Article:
'Space Between' Is Visual Success

Here is what J. Robert Oppenheimer (Simon J. Williams ’09) says when he hears the death toll at Hiroshima: “Some numbers are so big, multiplying by two doesn’t make a difference.”

That line gets right at the heart of ‘The Space Between,’ a new play at the Loeb Mainstage, conceived and directed by Catherine “Calla” Videt ’08. This incredibly ambitious production is the first student-written play to appear on the Mainstage in 15 years. While Videt’s subject might be theoretical physics, what she’s really interested in are moments where the science is inadequate to explain its own implications; equations may have built the bomb, but they can’t handle the fallout.

Drawing on history, mythology, and a dizzying array of artistic work—everything from Beckett to The Books and Bruno Schulz—Videt has constructed a deep meditation on the bridges people build to one another. It’s a big topic; in the first act, one character teaches a class called “Widely Applied Physics.” When you go to see this show—which you definitely need to do—think of it as Widely Applied Theater.

The central character is Richard Feynman (Jesse W. Barron ’09), a physicist who played a supporting role in the Manhattan Project. Lured to the Nevada desert by Oppenheimer, Feynman divides his time between his work and his wife, who is dying of tuberculosis. Her real name was Arline Greenbaum, but here it’s Eurydice, and Catrin M. Lloyd-Bollard ’08 is appropriately enigmatic and cipher-like in the semi-mythological role.

The show develops out of this central relationship in many directions at once, which makes its grace all the more surprising. Feynman’s memories of Eurydice are brought movingly to life by Matt I. Bohrer ’10, who plays the physicist’s younger self. As Oppenheimer & Co. come closer to perfecting the “destroyer of worlds,” the biblical Adam (David F. “Ricky” Kuperman ’11) and Eve (Sarah T. Christian ’11) arrive to reflect on the Earth’s beginnings. There is also a trapeze.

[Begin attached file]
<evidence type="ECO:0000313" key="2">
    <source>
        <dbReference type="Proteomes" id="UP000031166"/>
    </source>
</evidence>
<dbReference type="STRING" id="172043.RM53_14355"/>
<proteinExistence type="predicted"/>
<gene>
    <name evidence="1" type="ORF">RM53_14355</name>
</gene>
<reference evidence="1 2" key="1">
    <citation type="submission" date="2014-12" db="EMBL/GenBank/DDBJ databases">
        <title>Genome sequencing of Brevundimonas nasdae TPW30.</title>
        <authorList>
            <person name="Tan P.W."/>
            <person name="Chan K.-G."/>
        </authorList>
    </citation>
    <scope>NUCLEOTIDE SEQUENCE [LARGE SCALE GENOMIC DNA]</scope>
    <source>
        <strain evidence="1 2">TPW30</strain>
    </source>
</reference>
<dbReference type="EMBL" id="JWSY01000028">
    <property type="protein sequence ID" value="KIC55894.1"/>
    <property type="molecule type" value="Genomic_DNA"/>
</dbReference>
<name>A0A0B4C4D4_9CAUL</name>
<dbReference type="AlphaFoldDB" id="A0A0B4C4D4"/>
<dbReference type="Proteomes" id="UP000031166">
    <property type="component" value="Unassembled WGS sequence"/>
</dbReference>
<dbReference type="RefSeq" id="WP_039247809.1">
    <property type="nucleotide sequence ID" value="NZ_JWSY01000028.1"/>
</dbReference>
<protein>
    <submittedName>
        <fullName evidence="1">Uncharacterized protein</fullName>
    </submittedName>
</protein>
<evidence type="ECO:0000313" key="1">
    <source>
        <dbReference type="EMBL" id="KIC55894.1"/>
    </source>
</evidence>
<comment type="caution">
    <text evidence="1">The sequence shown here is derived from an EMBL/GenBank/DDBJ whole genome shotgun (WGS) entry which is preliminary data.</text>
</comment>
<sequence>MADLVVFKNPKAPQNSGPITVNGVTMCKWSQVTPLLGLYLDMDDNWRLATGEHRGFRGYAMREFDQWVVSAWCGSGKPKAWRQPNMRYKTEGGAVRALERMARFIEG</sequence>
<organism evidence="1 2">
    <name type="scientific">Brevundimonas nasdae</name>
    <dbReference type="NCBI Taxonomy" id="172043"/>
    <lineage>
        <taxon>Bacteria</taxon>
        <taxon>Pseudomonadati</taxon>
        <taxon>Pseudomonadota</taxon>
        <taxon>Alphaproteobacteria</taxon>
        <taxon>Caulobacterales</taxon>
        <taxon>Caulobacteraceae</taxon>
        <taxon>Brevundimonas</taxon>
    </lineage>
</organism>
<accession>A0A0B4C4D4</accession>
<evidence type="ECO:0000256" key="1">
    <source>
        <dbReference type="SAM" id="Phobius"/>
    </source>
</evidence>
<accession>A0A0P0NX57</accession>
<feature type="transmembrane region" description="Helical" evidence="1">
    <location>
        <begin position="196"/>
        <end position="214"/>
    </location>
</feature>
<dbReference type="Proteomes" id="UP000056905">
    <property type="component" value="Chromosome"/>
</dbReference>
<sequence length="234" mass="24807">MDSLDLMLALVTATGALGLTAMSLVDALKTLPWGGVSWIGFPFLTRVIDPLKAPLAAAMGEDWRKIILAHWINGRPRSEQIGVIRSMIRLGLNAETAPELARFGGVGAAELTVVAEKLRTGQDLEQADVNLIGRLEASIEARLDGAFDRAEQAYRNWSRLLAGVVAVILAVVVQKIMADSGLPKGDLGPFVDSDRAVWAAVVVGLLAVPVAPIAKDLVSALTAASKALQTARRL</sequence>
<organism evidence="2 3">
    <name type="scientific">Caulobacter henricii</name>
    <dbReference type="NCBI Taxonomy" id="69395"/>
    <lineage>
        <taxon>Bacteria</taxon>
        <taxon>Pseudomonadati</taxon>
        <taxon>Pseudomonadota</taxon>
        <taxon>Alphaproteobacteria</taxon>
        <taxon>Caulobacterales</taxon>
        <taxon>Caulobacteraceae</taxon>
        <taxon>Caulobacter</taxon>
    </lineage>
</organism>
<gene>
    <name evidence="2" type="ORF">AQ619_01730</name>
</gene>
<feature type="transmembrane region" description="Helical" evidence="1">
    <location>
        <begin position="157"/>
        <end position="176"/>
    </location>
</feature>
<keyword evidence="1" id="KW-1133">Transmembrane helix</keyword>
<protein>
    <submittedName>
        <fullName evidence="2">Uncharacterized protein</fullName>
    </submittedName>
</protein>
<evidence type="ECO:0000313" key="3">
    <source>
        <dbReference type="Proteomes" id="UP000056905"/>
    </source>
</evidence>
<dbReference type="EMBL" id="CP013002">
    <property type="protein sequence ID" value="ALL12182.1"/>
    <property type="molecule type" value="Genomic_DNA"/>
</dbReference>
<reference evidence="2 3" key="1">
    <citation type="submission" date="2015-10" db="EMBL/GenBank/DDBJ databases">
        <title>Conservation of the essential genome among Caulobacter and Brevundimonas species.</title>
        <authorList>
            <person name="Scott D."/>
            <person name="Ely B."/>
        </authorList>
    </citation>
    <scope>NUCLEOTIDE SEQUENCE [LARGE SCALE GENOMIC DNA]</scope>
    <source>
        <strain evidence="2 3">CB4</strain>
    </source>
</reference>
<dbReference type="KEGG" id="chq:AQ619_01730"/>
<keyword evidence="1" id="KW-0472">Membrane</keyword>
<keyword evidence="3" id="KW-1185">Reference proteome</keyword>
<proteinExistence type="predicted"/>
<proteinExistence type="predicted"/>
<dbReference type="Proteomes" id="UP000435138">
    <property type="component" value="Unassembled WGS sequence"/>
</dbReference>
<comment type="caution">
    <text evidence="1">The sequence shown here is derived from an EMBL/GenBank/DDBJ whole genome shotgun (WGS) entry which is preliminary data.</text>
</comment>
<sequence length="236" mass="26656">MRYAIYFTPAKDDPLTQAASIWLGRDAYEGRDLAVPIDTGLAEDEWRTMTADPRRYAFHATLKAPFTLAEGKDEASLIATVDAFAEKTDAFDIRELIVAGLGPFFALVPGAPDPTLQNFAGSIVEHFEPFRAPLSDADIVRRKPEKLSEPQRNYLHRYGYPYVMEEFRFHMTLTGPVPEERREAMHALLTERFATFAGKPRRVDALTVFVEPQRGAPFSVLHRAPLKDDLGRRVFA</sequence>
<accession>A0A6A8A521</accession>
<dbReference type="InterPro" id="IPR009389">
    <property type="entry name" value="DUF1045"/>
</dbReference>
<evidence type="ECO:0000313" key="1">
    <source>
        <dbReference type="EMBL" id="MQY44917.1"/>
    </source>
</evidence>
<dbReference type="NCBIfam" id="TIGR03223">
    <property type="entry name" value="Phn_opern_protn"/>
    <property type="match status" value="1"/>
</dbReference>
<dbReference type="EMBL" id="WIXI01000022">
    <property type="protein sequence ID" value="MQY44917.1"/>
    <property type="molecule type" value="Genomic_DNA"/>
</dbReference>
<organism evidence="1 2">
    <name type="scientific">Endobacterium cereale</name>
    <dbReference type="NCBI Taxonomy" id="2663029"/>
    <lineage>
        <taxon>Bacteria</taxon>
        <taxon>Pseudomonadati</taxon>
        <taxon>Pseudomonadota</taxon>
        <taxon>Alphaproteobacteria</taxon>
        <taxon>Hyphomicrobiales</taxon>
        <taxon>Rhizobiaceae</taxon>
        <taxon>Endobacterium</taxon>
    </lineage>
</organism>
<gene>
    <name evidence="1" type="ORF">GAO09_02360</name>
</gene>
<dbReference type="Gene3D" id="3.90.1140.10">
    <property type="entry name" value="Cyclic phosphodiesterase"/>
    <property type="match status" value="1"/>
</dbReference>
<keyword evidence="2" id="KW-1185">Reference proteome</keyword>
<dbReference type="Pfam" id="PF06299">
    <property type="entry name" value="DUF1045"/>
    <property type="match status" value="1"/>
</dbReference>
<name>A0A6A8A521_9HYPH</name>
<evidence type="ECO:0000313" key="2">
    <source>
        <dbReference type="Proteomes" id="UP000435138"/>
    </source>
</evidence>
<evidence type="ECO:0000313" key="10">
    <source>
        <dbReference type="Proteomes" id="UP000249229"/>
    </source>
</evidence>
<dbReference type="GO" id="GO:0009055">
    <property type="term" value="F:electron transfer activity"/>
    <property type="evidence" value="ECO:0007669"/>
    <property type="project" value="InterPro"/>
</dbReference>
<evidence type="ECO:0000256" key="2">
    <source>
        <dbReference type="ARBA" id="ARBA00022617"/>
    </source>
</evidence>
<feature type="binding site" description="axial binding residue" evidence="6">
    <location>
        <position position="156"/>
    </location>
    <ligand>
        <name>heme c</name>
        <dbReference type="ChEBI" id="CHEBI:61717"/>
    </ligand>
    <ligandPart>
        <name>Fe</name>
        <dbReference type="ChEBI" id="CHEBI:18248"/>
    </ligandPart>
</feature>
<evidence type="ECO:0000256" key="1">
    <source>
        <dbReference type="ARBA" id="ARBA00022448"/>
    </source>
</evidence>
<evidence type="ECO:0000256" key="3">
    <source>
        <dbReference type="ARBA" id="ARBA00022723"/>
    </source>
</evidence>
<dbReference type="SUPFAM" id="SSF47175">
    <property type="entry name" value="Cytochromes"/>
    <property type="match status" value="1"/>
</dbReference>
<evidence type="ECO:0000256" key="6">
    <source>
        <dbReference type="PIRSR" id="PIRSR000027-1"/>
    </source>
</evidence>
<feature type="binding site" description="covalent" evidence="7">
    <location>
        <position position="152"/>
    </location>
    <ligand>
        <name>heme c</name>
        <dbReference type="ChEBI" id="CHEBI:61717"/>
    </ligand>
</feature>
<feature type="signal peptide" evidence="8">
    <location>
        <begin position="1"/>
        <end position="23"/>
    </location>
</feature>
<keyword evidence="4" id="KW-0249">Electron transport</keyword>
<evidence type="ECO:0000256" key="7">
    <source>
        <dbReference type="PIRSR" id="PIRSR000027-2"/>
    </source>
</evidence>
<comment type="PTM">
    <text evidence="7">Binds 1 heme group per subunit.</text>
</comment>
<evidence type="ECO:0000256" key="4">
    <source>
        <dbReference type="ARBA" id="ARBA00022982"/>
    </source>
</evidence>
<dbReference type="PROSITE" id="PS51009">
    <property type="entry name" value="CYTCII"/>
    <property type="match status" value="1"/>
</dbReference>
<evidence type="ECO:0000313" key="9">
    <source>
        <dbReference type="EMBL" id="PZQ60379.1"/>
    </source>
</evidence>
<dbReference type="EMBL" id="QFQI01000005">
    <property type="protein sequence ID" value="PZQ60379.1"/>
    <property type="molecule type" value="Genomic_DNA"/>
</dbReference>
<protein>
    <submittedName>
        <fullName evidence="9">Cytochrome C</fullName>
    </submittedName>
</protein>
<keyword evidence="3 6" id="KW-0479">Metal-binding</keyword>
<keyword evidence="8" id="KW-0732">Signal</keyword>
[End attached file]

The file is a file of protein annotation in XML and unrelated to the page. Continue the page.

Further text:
With an evocative, surreal set by Grace C. Laubacher ’09 and an incredibly complex program of sounds by Josh R. Stein ’09, the show flows and breathes like nothing else I’ve seen at Harvard. It’s sort of a technical miracle, actually. I was told the cast rehearsed six hours a day to make this kind of seamlessness possible. Who knows if that’s fact or exaggeration? It was worth the effort, in any case.

It can be hard to tell where one story ends and another begins, but that’s the point. Videt has a kind of wide-eyed sensibility that sees the world harmonizing with itself at every turn, and the intuitive logic that grounds her thinking is what makes “The Space Between” go. Early on in the first act, two characters discuss quarks, elementary particles born without mass; just like Adam and Eve, one says, “born without sin.”

Oddly enough, the two characters having the conversation are also named Adam (Rory N. Kulz ’08) and Eve (Julia L. Renaud ’09), both students under the tutelage of the older Feynman. They meet in class, they fall in love, they have a baby. Adam, a painter who hasn’t figured out how to grow up, makes a joke about naming the kid Cain. Theirs is the show’s most affecting relationship.

Working in the vague zones where reality, fantasy, and myth overlap, Videt sometimes has trouble writing real people, but with Kulz and Renaud the emotions are tangible and down-to-earth. Things get cheesy sometimes—“This is what it means to love an artist!” is one of Eve’s less successful lines—but Videt is usually better at bodies than words. There is a moment, during an argument, when Renaud throws herself back on a bed before slowly curling in on herself. The gesture, which mixes irritation, helplessness, and deep fatigue, rings true. We’ve all been there.

Of course, the show also spends a lot of time going to places we haven’t been. In the second act, Feynman follows his departed Eurydice to the underworld, where the loudspeaker that greets him turns out to be very funny: “Welcome to Hell! Where the local time is . . . irrelevant.” Tied to nothing but Videt’s own imagination, Feynman’s performance of the Orpheus myth doesn’t work so well—it’s the one time the word “pretentious” skidded across my brain.

It’s not until Oppenheimer and history return to view that Hell makes sense, with a line slyly borrowed and modified from Bertolt Brecht’s “Life of Galileo”: “August 6, 1945: Heaven abolished.”The show doesn’t so much end as dissolve, which is meant as praise. Too often artists use History to de-fang the past—think “Schindler’s List”—but Videt finds resonance in events which remain indeterminate, unknown, and unredeemed. The closing sequence is a magical, literally incandescent experience.

It’s appropriate that the show should open on pre-frosh weekend. With its sincerity and intellectual openness, the show reminded me of those late night dorm conversations that everyone goes through freshman year, when the world seems on the verge of giving up all its secrets. Unlike a stoned freshman, however, Calla Videt knows what she’s talking about. She has real ideas about how people and history work together, and while they’re sometimes fuzzy, they can’t be easily dismissed; I’ve decided to see “The Space Between” again.

—Staff writer Richard S. Beck can be reached at tchi@fas.harvard.edu.